EL PASO, Texas (KTSM) — For the first time since March 2020, the international bridges will reopen to travelers who are fully vaccinated against COVID-19 and crossing for non-essential purposes this coming Monday; just scant days away from the start of the holiday season.
UTEP Economics Professor Tom Fullerton says in over the 19-month period that the bridges were closed to non-essential travel to slow the spread of the coronavirus, El Paso lost approximately $300 million in retail sales.
With the bridges poised to be open, Fullerton says it’s a double-edged sword — while shoppers from across the border will boost retail sales, it could also mean more shortages.
“Those retail shortages are probably going to emerge much more quickly than they are in the rest of the country, so El Paso’s going to provide a preview to the holiday shopping conditions elsewhere in the United States as a consequence of a combination of the supply chain disruptions and all of the pent up demand that exists south of the border,” said Fullerton.
In addition to shortages, Fullerton says El Pasoans could see gas prices rise as more people from Mexico cross their vehicles to El Paso and fill up their tanks.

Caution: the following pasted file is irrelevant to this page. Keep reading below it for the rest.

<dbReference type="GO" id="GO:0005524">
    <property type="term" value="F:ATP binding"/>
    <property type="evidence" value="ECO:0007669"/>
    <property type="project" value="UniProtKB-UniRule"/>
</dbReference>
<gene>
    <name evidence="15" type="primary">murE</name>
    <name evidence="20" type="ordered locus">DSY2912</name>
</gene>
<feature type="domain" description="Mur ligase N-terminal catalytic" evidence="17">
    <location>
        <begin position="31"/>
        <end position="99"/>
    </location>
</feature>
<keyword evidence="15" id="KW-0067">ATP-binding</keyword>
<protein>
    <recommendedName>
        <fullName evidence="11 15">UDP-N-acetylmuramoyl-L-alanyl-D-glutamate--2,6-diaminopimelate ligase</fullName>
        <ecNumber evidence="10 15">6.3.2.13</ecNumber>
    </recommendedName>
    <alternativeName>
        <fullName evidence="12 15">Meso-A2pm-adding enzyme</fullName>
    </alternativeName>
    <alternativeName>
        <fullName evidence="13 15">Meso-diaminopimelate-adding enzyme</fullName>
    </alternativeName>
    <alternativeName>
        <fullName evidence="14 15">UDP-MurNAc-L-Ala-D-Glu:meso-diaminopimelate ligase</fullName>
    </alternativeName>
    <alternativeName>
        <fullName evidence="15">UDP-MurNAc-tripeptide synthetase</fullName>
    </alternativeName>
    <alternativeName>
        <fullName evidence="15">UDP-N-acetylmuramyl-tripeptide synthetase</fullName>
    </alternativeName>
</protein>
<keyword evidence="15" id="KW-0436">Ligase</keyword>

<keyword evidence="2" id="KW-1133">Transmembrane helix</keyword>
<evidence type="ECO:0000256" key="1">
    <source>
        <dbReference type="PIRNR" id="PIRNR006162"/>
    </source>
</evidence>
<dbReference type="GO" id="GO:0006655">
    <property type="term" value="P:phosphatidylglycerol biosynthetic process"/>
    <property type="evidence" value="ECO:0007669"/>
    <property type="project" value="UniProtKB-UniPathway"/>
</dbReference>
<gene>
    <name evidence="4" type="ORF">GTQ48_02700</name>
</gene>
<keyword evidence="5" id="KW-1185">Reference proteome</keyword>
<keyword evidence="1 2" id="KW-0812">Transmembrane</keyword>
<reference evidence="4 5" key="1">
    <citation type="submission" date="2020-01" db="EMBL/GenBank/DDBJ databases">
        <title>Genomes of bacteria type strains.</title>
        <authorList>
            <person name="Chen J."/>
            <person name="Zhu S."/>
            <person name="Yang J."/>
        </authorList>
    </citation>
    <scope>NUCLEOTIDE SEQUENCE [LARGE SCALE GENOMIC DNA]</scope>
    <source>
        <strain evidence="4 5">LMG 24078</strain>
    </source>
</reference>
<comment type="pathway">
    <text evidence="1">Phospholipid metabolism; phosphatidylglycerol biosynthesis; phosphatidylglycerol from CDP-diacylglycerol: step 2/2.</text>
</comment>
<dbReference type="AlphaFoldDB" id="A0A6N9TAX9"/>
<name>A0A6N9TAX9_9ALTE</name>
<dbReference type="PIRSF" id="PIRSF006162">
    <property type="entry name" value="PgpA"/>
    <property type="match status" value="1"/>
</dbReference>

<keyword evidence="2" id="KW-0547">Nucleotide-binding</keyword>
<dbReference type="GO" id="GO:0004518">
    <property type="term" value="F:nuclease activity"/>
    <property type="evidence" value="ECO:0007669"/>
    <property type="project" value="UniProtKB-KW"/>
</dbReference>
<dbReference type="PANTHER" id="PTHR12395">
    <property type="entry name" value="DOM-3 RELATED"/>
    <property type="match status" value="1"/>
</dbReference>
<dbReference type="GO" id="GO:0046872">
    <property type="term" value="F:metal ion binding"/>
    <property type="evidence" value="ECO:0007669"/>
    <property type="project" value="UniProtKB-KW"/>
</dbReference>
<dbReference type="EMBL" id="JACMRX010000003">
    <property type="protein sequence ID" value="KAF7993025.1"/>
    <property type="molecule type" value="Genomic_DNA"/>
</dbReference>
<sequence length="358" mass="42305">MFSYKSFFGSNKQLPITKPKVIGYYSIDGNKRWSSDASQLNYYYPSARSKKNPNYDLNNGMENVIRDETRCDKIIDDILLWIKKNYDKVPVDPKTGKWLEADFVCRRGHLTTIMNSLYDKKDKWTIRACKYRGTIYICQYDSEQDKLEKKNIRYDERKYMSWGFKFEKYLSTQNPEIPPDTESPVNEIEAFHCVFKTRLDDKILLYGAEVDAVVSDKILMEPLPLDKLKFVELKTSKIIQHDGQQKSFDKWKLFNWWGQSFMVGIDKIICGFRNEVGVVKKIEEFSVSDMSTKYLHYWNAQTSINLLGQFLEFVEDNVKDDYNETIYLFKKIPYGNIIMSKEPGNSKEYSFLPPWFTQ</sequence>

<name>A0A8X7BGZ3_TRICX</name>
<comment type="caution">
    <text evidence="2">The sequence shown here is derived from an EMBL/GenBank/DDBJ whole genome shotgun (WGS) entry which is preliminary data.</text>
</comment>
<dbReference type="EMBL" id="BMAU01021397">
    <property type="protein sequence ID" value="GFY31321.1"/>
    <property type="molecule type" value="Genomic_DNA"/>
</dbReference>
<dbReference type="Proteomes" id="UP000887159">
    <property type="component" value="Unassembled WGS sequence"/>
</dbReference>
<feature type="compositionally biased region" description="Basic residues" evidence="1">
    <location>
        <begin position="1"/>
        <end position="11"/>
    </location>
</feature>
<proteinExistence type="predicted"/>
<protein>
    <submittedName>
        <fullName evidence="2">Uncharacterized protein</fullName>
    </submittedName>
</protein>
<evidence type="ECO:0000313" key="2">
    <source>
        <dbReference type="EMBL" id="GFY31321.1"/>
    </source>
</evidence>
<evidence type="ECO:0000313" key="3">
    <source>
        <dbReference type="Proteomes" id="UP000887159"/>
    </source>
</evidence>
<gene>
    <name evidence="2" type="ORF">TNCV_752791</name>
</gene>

“Whenever inventory depletion accelerates, it always pushes gasoline and diesel prices higher,” said Fullerton.
One Borderland shopper shared his thoughts with KTSM 9, who warns of longer lines and shortages.
“The lines are going to be longer because of the people that are coming over to buy presents and I know that people are going to have a harder time finding gifts,” said Hector Prado who crosses from Juarez to El Paso regularly.
As for traffic, the Texas Department of Transportation has reopened Paisano by the Cordova Bridge (Bridge of the Americas) as well as opened additional lanes for traffic heading to Juarez off of the interstate. However, the project was never meant to impact bridge traffic.
“Again this project was about connectivity from I-10 and 54 to loop 375, it was not in any way to mitigate cross border traffic which is out of our control,” said Jennifer Wright, a spokeswoman for TxDOT.
Advising drivers to allow more time as congestion is expected to continue and increase as the bridges reopened.
“The Bridge of the Americas has always been a super popular crossing point and it has always had congestion and we expect that to continue, we don’t expect a change there,” said Wright. “We do expect that we will continue to see heavy congestion on this bridge and sometimes during rush hours backing up onto our highways as it always did prior to this project.”